More photos by Roger Meyer (RM), Marion Shikaze (MS) & Terry Carr (TC) at DNCB Picasa site
Such a glorious morning to be arriving at Second Beach to spend a morning with the birds. Quiet waters, clear skies and glorious sunshine and rafts of birds just offshore seemed to make the long drive through morning traffic worthwhile. Sixteen of us met about 9 am and were immediately drawn to the quiet waters of English Bay. Those hearty 16 souls braving the minus 2 degree temperatures included Roger, Terry, Marion, Marty, Marylile, Rob, Janet, Bryan, Kirsten, Ray, Paula, Glen, Mike, Hans, Nance and Donna.
Immediately we started scanning the rafts of birds to determine who was present. We saw both Common and Barrow’s Goldeneyes, Buffleheads, Surf Scoters, Scaup, American Wigeons, 3 Western Grebes, a pair of Harlequin Ducks, and a few Double-crested Cormorants drying their wings on rocks at the edge of the water as a seal drifted past them.
We walked north along the sea wall to scan more rafts of birds that consisted of the same variety.
On the return to our starting place, Bryan and Janet were captivated by a small flock of Pine Siskins on the rocks along the shore. We then proceeded to walk along the creek to Lost Lagoon, spotting more Pine Siskins along the way. Also noted were Bush Tits, Fox Sparrow, Golden-Crowned Sparrow, Chestnut-backed Chickadees, a pair of Hooded Mergansers and Wood Ducks.
While standing on the bridge in our approach to Lost Lagoon, we had fun determining beavers from river otters. In the end it was determined there were 4 River Otters and 2 Beavers sharing the area. Two of the otters exited the waters and ambled along a fallen tree before re-entering the water to the delight of the photographers, and the rest of us, of course.
An even more captivating sight was the spotting of an Eagle standing on a fallen log in the middle of Lost Lagoon, plucking the feathers from his catch (lots of speculation what the ‘catch’ was). Trailing out from the Eagle was a long, thin, straight line of white feathers which were quite striking against the dark waters of the lagoon. As the Eagle continued to toss the feathers, large and small, from the end of its beak, the trail grew in length, and in the end stretched right across the lagoon.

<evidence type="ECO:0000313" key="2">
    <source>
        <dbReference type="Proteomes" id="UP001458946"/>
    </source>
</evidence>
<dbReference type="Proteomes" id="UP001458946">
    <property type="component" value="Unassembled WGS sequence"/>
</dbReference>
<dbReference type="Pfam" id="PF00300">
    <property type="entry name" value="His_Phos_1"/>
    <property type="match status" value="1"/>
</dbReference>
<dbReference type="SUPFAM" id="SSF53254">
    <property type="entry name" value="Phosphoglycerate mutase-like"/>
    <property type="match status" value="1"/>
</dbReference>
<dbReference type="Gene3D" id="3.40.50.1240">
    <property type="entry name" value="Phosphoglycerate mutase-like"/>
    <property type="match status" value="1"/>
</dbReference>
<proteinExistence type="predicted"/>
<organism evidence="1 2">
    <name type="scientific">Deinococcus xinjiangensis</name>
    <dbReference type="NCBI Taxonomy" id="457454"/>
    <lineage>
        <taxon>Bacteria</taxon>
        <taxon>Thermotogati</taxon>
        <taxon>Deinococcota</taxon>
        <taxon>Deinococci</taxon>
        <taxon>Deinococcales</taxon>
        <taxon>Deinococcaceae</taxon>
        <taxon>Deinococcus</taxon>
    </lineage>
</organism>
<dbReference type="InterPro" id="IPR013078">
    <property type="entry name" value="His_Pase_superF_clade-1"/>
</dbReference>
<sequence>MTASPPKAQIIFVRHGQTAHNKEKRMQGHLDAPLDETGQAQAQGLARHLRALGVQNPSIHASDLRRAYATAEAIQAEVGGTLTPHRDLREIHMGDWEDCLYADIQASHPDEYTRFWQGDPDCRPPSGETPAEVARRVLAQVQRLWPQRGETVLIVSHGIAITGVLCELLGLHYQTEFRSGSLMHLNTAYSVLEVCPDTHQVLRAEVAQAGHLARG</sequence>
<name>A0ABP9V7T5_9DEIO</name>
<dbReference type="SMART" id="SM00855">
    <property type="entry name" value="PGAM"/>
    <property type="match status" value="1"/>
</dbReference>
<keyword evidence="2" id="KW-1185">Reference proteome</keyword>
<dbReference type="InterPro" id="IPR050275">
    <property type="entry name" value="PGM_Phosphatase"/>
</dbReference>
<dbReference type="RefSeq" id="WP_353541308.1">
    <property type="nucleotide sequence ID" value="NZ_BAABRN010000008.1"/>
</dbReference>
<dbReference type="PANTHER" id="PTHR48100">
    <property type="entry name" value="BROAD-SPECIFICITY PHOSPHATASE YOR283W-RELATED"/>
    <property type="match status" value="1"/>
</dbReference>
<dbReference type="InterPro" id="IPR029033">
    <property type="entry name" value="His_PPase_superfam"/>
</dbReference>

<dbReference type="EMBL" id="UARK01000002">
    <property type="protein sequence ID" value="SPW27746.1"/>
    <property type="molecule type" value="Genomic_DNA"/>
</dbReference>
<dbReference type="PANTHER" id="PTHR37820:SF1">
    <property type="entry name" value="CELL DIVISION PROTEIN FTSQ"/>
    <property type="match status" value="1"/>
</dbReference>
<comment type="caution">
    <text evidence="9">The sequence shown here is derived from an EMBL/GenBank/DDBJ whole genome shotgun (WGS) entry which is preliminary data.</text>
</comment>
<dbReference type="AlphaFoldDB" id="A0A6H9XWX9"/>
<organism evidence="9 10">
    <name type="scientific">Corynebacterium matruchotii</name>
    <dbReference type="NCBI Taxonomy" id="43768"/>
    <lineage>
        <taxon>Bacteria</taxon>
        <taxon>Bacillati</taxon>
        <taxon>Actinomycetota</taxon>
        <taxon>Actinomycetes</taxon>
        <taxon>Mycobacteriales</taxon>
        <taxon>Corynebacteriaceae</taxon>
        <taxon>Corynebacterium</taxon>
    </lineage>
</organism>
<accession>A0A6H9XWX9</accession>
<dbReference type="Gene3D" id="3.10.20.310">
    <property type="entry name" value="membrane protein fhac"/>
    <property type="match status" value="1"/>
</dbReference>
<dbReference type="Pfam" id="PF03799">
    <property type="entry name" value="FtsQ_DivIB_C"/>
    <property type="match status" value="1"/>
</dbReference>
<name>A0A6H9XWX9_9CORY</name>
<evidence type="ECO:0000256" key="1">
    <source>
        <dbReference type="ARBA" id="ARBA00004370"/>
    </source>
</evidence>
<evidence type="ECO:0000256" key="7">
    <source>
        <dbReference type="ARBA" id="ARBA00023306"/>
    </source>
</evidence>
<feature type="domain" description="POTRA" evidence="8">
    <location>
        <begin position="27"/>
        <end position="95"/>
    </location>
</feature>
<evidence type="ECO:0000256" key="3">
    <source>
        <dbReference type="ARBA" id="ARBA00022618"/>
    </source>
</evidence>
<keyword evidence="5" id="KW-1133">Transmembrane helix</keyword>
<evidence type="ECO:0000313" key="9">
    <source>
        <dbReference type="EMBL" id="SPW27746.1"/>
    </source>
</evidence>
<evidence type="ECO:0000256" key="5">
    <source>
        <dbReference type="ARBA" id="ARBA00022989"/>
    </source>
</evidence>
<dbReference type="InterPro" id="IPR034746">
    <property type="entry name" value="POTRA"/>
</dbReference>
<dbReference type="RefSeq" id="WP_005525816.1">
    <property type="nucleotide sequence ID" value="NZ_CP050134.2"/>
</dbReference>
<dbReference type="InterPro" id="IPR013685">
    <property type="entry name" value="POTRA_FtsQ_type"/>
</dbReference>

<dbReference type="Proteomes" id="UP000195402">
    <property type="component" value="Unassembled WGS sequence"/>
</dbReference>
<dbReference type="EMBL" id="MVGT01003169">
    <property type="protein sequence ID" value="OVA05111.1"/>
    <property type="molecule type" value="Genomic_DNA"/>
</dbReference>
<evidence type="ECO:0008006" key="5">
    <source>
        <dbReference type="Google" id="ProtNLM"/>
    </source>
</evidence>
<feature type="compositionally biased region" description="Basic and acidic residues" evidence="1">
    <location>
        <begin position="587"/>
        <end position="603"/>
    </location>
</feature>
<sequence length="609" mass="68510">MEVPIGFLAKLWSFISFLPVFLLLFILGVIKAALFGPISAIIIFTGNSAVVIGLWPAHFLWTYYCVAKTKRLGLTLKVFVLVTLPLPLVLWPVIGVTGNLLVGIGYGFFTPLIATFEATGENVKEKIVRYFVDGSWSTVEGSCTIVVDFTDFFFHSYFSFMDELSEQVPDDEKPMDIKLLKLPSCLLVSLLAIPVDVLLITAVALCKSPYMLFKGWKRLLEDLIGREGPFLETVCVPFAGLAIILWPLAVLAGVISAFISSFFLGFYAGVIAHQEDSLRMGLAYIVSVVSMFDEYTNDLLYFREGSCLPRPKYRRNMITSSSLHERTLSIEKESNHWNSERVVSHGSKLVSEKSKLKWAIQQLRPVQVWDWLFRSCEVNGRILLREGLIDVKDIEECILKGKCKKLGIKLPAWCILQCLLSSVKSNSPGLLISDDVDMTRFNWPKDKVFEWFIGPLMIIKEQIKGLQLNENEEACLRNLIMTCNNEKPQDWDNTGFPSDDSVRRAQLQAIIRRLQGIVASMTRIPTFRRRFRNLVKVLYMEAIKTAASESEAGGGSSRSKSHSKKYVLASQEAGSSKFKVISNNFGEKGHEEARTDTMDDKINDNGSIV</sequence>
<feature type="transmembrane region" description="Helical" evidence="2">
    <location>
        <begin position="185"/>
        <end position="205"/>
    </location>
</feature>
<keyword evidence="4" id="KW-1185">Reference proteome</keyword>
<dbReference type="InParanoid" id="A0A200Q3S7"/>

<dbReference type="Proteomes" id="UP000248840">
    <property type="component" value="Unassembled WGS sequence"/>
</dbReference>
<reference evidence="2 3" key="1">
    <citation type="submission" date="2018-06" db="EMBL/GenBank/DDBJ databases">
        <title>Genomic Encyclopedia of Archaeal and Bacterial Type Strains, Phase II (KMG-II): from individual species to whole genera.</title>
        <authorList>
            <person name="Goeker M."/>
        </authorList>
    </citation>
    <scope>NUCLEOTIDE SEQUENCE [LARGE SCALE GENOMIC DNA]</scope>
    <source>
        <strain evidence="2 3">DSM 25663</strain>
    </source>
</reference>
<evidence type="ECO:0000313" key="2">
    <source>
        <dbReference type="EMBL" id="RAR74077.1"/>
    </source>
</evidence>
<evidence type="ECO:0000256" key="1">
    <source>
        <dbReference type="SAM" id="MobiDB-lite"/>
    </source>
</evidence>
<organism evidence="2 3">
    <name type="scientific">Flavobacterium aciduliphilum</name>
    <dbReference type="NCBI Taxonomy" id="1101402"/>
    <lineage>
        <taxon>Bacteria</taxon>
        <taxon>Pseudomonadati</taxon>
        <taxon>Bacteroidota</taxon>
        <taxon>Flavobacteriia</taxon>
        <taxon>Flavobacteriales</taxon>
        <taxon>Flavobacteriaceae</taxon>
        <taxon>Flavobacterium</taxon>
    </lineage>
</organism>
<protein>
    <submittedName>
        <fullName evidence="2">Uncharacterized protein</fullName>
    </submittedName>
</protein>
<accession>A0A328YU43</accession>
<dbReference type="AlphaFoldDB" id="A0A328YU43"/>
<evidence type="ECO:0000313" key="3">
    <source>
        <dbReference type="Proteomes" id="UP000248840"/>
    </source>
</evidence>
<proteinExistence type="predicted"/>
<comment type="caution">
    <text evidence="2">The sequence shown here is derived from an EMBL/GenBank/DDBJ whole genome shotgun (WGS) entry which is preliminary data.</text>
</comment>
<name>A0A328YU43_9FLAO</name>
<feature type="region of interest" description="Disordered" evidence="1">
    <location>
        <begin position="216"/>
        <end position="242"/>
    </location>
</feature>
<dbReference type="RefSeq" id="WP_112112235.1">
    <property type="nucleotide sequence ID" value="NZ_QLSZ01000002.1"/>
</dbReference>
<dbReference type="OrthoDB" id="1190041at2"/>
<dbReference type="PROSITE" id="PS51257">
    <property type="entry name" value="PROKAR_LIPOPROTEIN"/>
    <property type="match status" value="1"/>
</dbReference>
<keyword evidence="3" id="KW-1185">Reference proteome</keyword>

Once the Eagle got to the meatier parts of his catch, the crow that had been standing nearby seemed to lose interest, and flew away. While all this was occurring, a Brown Creeper was spotted attacking one of the tall trees. A Heron was also spotted.
We continued around the North side of the lagoon and, before reaching the East side of the lagoon, took one of the paths into the woods, heading to Beaver Lake. In the woods, Nance was sure she spotted a couple of Sapsuckers flying off into the trees, and a Raven was seen and heard. Coming to a major crossroad, and being surrounded by tall trees, Glen consulted his trusty ‘gadget’ and determined the direction to Beaver Lake – no doubt saving us many steps. Beaver Lake should be renamed Mallard Lake as what water remained in the lake seemed to be fully occupied by Mallards.
Returning from Beaver Lake to the East end of Lost Lagoon, the party split with some returning the way we came, to the cars. The time was now about 12:30. A few determined to finish the loop and, according to Roger, saw “several Common Mergansers on the Lagoon, a Thayer’s Gull, several baby Raccoons including two babies in a tree, and not much else”.
Roger, Terry, Mike and Hans (I think) then traveled to Ambleside Park, where they failed to find the Palm Warbler but ran into Brian Self with his own group of birders.
Afterwards they went to a pub for a late lunch (2:30) and a fairly quiet ride home.
Donna also continued on to Ambleside and met up with a friend, and after eating our lunches on the beach, we walked along the seawall towards the lagoon where Roger and his carload had gone. We walked around the lagoon, also did not see the Palm Warbler but on walking along near the mouth of the Capilano River, I spotted an American Dipper on a rock right close to the water’s edge – a spectacular ending to a spectacular day’s birding!
Oh yes, and several Delta Nats were overheard praising the speakers at the Monday night Delta Naturalists meeting and thought Ursula deserved recognition for chairing the meeting in such an efficient manner, Kudos Ursula! I’m sure Tom will be pleased to hear that!
My! This is long! Ah, well, read what you like… if any…
by Donna Thomson
Next week, Wednesday November 19, we will leave Petra’s at 8 am for Tsawwassen Ferry Jetty and Dyke from Deltaport Way. Meet at the parking area on the north side of the ferry jetty at 8:15.